I just can't seem to stay in one place for more than a few days at a time over this holiday season. I'm flying off again, this time for a work trip. Don't worry, though: I've got you covered. I know the pain of 90s withdrawal, so I've lined up some good classic posts for the coming week. No nostalgia detox necessary. You're welcome.
As I've mentioned, my iPod is full of 90s goodies. A flight playlist is tricky, though; it requires songs that you enjoy listening that you can both a) potentially sleep through and b) resist the urge to sing along. It can be a painstaking endeavor, but I think I've got my 90s flight playlist down to a near-science. Again, I must ask you to try your best to suspend judgment. Some of these songs are notoriously uncool to admit to, but I'm willing to put my already not-so-cool reputation on the line in the name of quality nostalgia. I thank you in advance for repressing your laughter.
You Get What You Give (New Radicals)
So much for keeping promises. This song has already failed my 90s flight playlist litmus test on one count: it is pretty fun to sing along to. The only part I really know goes something like, "Fashion shoot with Beck and Hanson, Courtney Love and Marilyn Manson...(*mumbling along, pretending to know words*)...we'll kick your ass in!" Okay, okay, I guess I don't know it quite as well as I'd thought.
Bittersweet Symphony (Verve)
If you're a true 90s aficionado, you'll recognize this as the song played toward the end of Cruel Intentions. For some unknown reason, I've always had a soft spot for that movie. It's like the original Gossip Girl. I think I'm just digging myself deeper into your merciless judgment now, so I'll just cut it off there. This is a great song, though, regardless of your feelings on Cruel Intentions.
Stay (Lisa Loeb)
Very artists can boast a number one hit without even signing onto a record label. Lisa Loeb was definitely among the lucky unsigned, with her 1994 debut single "Stay (I Missed You) skyrocketing to the top Billboard spot upon its release. The song was featured in Reality Bites, which just makes it all the more 90s. And really, how can you resist Loeb's quirky charm and schoolmarmish glasses?
I've loved the Cranberries ever since I heard Clueless's Elton lament hisdistress at losing his copy of the CD. True Story.
Till I Hear it From You (Gin Blossoms)
If there's one thing the 90s music scene could really dish, it was soft alt-rock. Like many of my old favorites, its nostalgic claim is tied to its placement in one of my then-favorite movies. The single was featured in Empire Records, the soundtrack to which I listened to endlessly on repeat for many of my later elementary school years. For a flight, though, I'd definitely have to pick this over "Sugar High".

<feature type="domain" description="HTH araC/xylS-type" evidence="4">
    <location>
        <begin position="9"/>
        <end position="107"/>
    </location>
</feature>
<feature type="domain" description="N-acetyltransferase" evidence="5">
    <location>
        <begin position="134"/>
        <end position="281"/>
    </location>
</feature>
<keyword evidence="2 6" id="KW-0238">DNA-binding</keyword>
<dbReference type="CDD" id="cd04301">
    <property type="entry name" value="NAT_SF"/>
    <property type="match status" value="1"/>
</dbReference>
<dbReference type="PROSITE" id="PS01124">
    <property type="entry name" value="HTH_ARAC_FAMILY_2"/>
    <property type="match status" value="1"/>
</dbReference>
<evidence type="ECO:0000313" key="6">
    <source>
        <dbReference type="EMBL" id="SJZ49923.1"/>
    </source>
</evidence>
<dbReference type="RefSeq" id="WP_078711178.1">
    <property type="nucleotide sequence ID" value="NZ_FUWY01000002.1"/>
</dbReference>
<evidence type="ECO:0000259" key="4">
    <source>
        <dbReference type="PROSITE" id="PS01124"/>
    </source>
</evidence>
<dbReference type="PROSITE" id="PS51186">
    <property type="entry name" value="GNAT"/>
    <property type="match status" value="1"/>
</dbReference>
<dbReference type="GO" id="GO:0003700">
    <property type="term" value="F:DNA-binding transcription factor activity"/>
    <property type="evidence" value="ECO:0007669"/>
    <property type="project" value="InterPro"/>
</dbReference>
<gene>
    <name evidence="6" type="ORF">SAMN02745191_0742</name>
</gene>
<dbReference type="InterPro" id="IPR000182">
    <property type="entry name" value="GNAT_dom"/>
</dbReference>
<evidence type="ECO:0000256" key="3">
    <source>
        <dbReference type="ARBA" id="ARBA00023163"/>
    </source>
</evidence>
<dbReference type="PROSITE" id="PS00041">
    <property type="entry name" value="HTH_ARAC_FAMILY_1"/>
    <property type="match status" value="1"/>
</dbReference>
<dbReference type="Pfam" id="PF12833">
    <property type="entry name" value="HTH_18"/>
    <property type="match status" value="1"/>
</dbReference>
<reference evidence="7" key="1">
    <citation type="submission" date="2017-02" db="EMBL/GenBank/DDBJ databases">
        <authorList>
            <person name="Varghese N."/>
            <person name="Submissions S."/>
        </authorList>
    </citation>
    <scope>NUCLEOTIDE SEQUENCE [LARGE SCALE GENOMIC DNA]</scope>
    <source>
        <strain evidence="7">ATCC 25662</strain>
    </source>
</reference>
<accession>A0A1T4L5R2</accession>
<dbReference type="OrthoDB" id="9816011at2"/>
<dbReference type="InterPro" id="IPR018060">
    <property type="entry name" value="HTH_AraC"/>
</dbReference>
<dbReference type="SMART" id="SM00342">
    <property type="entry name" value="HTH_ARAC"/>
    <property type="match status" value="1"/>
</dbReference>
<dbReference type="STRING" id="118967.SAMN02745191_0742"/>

Undone: The Sweater Song (Weezer)
Some of you might lament my blatant omission of Weezer's "Buddy Holly" in favor of the arguably inferior "Undone: The Sweater Song", but you're just going to have to deal. You've got to like a song that can construct a solid mental visual like this one does.
Looking back, this song was a little dark for us kids to be singing along to in the 90s. At least the chorus is. I didn't really know any of the words then and I don't really know any of the words now, but it's always enjoyable nonetheless.
Only Wanna Be With You (Hootie and the Blowfish)
Here's where the embarrassing part comes in. It's truly painfully unhip to admit you like Hootie and the Blowfish. This song is so catchy, though, I'm willing to brave the judgment of my far cooler peers.
Growing up, this would always be one of those songs that kid who was barely mediocre at guitar would take on at a bonfire or group gathering. It's rumored that Liam Gallagher actually hates this song, but I'm going to respectfully disagree. It has a certain charm.
Killing Me Softly (The Fugees)
This song has been covered by dozens of artists, but Lauryn Hill's vocals managed to make this version stick. If you're going to do a cover, do it right.
Peaches (The Presidents of the United States of America)
There are all sorts of theories floating around on what exactly these peaches might symbolize, but the band's lead singer claims its content is totally innocent. It's definitely on the quirky side, but it has that unique alternative 90s appeal.
Virtual Insanity (Jamiroquai)
How can you not have loved this music video? You must have at least briefly coveted that hat. It's just so fuzzy and geometric. A winning chapeau combination.
Criminal (Fiona Apple)
As Fiona Apple's first major hit, "Criminal" introduced most of us to her unique vocal stylings. We may not have always agreed with her 1997 MTV VMA outburst against conformity, but she has a sort of idiosyncratic charm that grows on you with repeated listening.
Breakfast at Tiffany's (Deep Blue Something)
As far as one-hit wonders go, this tune had some staying power. I still hear it on the radio from time to time. It constantly reminds me that I have yet to see Breakfast at Tiffany's, which must be worth a watch based on the fact that it brought the couple in this song together. Actually, I heard they really wanted to write it about Roman Holiday but it didn't fit well, lyrically, so maybe I'm actually covered on this one.
Like I said, it can be a tough balance to find a song to which you can simultaneously enjoy listening and fall asleep, but most of these do it for me. A few of them might make me want to turn my iPod screen-down on my folding tray table to ward off wandering and undoubtedly judgmental eyes, but they're worthy of 90s love nonetheless.